PHILADELPHIA, June 20, 2019 /PRNewswire/ -- A new survey from Health Union reveals skin cancer recurrences are often linked to a bevy of risk factors and lower quality of life. The survey, titled Skin Cancer In America 2019, illuminates the perspectives and experiences of people living with skin cancer.
Recurrences are common among people with skin cancer, with six out of 10 survey respondents reporting they have had a recurrence. Recurrences occurred more often with certain types of skin cancer. For example, less than four in 10 respondents with melanoma have had a melanoma recurrence; at the same time, two-thirds with basal cell carcinoma (BCC) have had BCC recurrences and 57% with squamous cell carcinoma (SCC) have had SCC recurrences. In fact, more than a third of those with BCC, 27% with SCC and more than half of people with dysplastic nevus syndrome/atypical mole syndrome - a rare condition - have had at least three recurrences of those respective conditions.
The findings suggest a connection between recurrences and a higher volume of risk factors. Respondents who have had recurrences were more likely than those who have never had a recurrence to say they have a family history of skin cancer, live or lived in a sunny or high-altitude area, experienced blistering sunburns and have fair skin or skin that easily sunburns. They were also more likely to say that, before being diagnosed, they never wore clothing that covered their skin in the sun.
Unsurprisingly, respondents who have only been diagnosed once are more likely to say their skin cancer is under control with their current treatment plan. Those with recurrences were more likely to say they have had conversations about certain treatments, such as targeted therapy and topical prescription medications. They are also more likely to have undergone procedures for repairing damage from skin cancer, such as skin graft procedures or reconstructive surgery, while people without recurrence were more likely to say they haven't had any such procedures.
Respondents who have never experienced a recurrence also tended to rate certain aspects of their quality of life more positively than those who have been diagnosed multiple times. Respondents who have only been diagnosed once were more likely than those who have had recurrences to feel their condition hasn't kept them from doing things they enjoy and doesn't make them feel like a burden when sharing their concerns or feelings with others. They are also more likely to have positive perceptions of their ability to work and sleep without any problems.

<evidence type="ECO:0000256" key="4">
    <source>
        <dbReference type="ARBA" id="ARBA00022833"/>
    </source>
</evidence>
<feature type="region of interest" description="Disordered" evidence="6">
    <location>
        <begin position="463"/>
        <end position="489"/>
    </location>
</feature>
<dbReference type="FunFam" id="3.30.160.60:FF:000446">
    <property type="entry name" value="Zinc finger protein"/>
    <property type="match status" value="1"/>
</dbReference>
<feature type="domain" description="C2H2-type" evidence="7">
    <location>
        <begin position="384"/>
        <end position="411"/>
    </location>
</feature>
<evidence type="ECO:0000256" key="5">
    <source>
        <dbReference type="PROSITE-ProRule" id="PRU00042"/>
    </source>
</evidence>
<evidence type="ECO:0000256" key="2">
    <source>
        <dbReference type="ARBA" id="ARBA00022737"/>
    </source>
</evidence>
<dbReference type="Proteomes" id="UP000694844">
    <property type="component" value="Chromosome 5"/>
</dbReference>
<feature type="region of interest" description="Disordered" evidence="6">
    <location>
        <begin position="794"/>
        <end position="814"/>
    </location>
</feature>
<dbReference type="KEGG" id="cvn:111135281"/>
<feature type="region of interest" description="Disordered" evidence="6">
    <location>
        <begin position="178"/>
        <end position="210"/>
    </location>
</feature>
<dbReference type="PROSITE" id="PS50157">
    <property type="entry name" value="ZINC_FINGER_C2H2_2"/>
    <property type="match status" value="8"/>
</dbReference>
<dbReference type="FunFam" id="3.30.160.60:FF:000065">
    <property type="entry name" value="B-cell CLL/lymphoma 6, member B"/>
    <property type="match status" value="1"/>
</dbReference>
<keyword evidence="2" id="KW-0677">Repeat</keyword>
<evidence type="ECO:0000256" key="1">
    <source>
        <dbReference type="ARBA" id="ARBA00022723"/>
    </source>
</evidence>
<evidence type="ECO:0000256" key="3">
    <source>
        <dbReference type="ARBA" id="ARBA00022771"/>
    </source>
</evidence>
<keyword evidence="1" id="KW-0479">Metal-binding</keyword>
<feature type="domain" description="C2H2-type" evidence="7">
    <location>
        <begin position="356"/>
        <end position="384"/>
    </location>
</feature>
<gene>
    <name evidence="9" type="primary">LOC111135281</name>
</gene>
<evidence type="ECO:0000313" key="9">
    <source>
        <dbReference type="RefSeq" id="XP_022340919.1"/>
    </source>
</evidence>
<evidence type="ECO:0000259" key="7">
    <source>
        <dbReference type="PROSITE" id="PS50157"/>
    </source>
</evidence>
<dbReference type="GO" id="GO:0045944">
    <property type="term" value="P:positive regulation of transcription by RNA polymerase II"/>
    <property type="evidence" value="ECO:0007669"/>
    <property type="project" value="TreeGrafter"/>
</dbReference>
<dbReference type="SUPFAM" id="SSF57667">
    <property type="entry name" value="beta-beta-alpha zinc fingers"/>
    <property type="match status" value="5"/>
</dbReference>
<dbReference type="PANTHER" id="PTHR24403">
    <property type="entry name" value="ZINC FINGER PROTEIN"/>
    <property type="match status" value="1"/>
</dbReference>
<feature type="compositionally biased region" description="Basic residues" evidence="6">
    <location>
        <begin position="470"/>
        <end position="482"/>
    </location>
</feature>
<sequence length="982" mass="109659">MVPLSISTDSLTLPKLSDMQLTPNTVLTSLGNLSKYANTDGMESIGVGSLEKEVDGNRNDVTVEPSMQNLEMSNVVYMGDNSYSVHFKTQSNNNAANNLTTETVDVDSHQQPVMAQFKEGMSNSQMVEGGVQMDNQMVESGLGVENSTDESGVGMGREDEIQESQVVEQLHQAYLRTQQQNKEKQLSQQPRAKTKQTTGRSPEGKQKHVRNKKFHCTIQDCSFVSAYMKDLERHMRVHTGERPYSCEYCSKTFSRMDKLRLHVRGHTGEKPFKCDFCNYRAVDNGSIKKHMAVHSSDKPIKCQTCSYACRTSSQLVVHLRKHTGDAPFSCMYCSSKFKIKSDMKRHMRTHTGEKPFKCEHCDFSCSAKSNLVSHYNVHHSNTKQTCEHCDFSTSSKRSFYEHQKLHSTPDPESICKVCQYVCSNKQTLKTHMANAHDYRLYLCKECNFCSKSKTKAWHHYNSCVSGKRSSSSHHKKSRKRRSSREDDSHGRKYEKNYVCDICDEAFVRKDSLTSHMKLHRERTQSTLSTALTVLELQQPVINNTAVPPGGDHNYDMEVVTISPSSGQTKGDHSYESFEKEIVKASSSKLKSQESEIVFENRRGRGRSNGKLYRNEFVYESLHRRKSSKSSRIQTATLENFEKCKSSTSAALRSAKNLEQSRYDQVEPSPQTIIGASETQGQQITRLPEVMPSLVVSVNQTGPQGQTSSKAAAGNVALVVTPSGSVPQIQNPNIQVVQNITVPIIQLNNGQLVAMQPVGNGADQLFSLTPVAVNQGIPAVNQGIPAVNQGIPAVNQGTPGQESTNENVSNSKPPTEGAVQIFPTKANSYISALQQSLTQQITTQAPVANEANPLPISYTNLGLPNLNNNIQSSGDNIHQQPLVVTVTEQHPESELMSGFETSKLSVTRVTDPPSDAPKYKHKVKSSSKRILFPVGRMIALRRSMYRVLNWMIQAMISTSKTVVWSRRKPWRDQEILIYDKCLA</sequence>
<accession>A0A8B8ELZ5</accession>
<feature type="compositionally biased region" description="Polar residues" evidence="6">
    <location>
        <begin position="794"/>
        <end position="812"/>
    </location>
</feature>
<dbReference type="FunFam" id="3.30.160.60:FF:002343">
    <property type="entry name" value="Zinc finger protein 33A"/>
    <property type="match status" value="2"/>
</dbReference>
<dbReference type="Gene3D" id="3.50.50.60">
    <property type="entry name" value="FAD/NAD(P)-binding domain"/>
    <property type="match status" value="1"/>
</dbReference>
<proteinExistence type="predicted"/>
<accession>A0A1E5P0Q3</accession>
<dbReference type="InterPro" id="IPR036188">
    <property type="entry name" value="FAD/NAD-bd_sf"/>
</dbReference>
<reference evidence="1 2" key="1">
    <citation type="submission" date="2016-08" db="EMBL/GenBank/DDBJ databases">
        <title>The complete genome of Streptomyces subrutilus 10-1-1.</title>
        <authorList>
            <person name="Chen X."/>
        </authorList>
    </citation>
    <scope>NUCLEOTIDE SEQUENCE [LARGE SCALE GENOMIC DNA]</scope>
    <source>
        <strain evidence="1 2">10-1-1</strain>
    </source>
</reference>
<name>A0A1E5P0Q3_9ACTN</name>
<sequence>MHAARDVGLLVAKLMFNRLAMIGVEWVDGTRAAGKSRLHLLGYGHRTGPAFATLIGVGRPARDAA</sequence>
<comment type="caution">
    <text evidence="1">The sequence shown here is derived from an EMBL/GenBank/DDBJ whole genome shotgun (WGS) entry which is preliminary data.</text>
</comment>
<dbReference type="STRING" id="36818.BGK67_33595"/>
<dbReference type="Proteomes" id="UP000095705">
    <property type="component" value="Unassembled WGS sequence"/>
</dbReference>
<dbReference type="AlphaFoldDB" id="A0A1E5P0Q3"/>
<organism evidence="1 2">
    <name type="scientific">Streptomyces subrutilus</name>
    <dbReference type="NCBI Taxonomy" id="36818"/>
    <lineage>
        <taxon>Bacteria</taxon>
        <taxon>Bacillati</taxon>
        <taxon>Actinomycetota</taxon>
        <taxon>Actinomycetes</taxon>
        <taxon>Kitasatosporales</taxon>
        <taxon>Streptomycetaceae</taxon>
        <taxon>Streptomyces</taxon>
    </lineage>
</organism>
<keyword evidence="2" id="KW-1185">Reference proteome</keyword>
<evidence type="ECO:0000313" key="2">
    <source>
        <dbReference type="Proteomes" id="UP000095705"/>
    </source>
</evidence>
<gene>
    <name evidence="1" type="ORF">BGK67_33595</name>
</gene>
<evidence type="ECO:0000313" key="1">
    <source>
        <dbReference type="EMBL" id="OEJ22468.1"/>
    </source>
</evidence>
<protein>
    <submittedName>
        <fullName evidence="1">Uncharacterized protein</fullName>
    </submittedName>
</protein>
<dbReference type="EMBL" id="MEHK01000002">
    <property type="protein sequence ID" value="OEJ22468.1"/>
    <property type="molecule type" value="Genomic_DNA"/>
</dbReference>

Due to a high likelihood of skin cancer recurrence - whether or not one has occurred - it remains an important topic for people living with the condition. More than half of all survey respondents identified recurrence risks as the top topic of interest when seeking skin cancer information.
"Recurrence is an important concern for people at all stages of the skin cancer journey, whether individuals have had multiple recurrences, diagnosed once or if they are currently NED," said Tim Armand, co-founder and president of Health Union. "Therefore, it's important for these people to have a community, like SkinCancer.net, where they can feel connected, understood and validated."
Skin Cancer In America 2019 surveyed 1,013 respondents living with skin cancer from Jan. 15 to Mar. 29, 2019. A summary infographic of the results is available on SkinCancer.net; additional survey results may be available upon request.
About Health Union
Health Union encourages social interactions that evolve into valuable online health conversations, helping people with chronic conditions find the information, connection, and validation they seek. The company creates condition-specific online communities – publishing original, daily content and continuously cultivating social conversation – to support, educate and connect millions of people with challenging, chronic health concerns. Today, the Health Union family of brands includes 22 online health communities, including SkinCancer.net, ParkinsonsDisease.net, MultipleSclerosis.net, and Type2Diabetes.com.
SOURCE Health Union